A nonprofit publication of the Kentucky Center for Public Service Journalism

Amye Bensenhaver: Legislative crisis averted; no (known) new exceptions to open records enacted

It was down to the wire, but Kentuckians narrowly escaped passage of several new exceptions aimed at reducing the rights they currently enjoy under the open records law. Much has been written about HB 387, a bill originally aimed at substantially reducing the public’s right of access to records relating to economic incentives offered by state and local officials to lure new business to Kentucky....

Commentary: School Safety and Resiliency Act lays groundwork for secure schools, safer students

There are very few Kentuckians who do not remember how they felt when they heard of last year’s shooting at Marshall County High School. As parents who share a strong passion for education, this tragedy shook us to the core. Sen. Max Wise As legislators, we realized that our state had to do more to prevent school violence, not only to protect potential victims, but also to recognize warning signs...

Amye Bensenhaver: How to succeed in open records by refusing to take ‘no’ for an answer

Al Cross, director of the University of Kentucky’s Institute for Rural Journalism and Community Issues, has succeeded where other open records disputants often fail. He did this by simply refusing to take “no” for an answer. Cross is no stranger to the open records law, and his reputation for tenacity no doubt precedes him. On March 20, Cross submitted a request to the Kentucky Horse Racing...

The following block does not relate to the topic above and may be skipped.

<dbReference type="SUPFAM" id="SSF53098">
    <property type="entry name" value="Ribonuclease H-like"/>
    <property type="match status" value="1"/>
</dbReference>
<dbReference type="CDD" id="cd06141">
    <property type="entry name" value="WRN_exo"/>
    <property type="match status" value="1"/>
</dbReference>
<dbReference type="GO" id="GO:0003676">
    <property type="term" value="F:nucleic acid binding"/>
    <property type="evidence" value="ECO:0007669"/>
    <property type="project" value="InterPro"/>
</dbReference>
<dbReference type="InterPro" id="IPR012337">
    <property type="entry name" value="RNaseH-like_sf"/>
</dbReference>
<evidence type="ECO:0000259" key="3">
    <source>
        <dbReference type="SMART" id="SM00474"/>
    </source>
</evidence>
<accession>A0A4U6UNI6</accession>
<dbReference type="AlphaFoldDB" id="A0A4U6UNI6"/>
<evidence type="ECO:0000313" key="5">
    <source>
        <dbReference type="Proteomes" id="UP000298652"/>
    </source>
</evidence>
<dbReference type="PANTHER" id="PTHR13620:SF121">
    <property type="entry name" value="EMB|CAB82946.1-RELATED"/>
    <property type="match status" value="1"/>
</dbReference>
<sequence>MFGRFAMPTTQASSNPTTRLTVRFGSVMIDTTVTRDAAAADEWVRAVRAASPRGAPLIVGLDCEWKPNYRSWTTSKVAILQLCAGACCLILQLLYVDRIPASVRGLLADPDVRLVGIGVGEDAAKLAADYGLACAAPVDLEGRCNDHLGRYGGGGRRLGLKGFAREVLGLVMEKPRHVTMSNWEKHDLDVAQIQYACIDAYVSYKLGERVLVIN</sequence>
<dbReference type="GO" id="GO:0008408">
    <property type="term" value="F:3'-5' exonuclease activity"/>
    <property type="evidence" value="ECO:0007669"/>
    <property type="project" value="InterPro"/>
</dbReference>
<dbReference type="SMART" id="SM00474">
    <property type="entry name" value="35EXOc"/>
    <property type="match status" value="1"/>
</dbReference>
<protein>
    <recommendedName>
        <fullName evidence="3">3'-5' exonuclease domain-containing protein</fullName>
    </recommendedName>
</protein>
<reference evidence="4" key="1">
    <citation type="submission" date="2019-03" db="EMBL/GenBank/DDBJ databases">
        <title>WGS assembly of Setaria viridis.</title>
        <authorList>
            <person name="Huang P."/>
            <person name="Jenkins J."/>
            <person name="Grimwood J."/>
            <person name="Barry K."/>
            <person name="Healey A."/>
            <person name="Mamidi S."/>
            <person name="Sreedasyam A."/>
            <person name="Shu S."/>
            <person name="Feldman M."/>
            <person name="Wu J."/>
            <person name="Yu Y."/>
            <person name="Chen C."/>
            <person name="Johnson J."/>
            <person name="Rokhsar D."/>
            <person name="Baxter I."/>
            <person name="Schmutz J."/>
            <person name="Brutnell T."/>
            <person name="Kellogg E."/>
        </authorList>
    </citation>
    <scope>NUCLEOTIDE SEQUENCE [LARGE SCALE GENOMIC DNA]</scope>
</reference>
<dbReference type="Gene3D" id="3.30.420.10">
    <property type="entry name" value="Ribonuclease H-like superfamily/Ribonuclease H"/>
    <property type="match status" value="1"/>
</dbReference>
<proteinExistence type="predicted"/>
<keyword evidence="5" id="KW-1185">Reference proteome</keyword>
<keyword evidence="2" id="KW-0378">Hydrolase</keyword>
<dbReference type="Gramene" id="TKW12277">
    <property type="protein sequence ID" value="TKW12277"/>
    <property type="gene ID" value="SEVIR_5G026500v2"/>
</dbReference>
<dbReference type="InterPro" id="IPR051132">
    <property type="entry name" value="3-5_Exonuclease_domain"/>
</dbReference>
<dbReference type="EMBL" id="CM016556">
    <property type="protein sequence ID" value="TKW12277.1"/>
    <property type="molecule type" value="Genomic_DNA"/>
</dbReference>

Al Cross: Gov. Bevin is reckless to disregard the science on chickenpox; public health matters

When Gov. Matt Bevin volunteered to a Southern Kentucky radio audience March 19 that he had exposed his nine children to chickenpox, and questioned the need for vaccinations and laws requiring them, it was more than the latest example of him being reckless with his mouth. It was a new low in public officials’ willful ignorance or disregard of science, an alarming trend that is taking us to new highs...

Ron Daley: Believing in community, opportunities for youth — and other strategies for “A Way Forward’

“We must believe in our community and in our youth and create opportunities for our youth to remain in our communities and become leaders,” Jackson County Judge-Executive Shane Gabbard said, reflecting the spirit of the conversation at the gathering of Eastern Kentuckians this week. “We must blur the county boundaries and develop partnerships with vision utilizing our positives rather than allowing...

Bill Straub: What an incredible week it was for Mitch McConnell, as he set a record for bollixing things up

So what has Senate Republican Leader Mitch “Root-‘n-Branch” McConnell done over the space of a single week in March to further bollix this long-suffering republic? To borrow from Elizabeth Barrett Browning, let me count the ways. 1. The Louisville lawmaker has joined his fellow Republicans in a massive home run trot over what may – or may not – be the results of Special Counsel Robert...

Bruce Scott: When patients come first, everyone wins — and SB 54 removes barriers to treatment

Imagine being diagnosed with a chronic health condition — one that interferes with your daily life and makes even the simplest tasks a challenge. Fortunately, your physician has prescribed a treatment or medication that’s expected to make your condition much more manageable. But then you’re shocked to learn that you have to wait for days or even weeks for your health plan to approve the treatment....

Jesse Brewer: As Boone County grows, zoning becomes key; here are checks, balances in place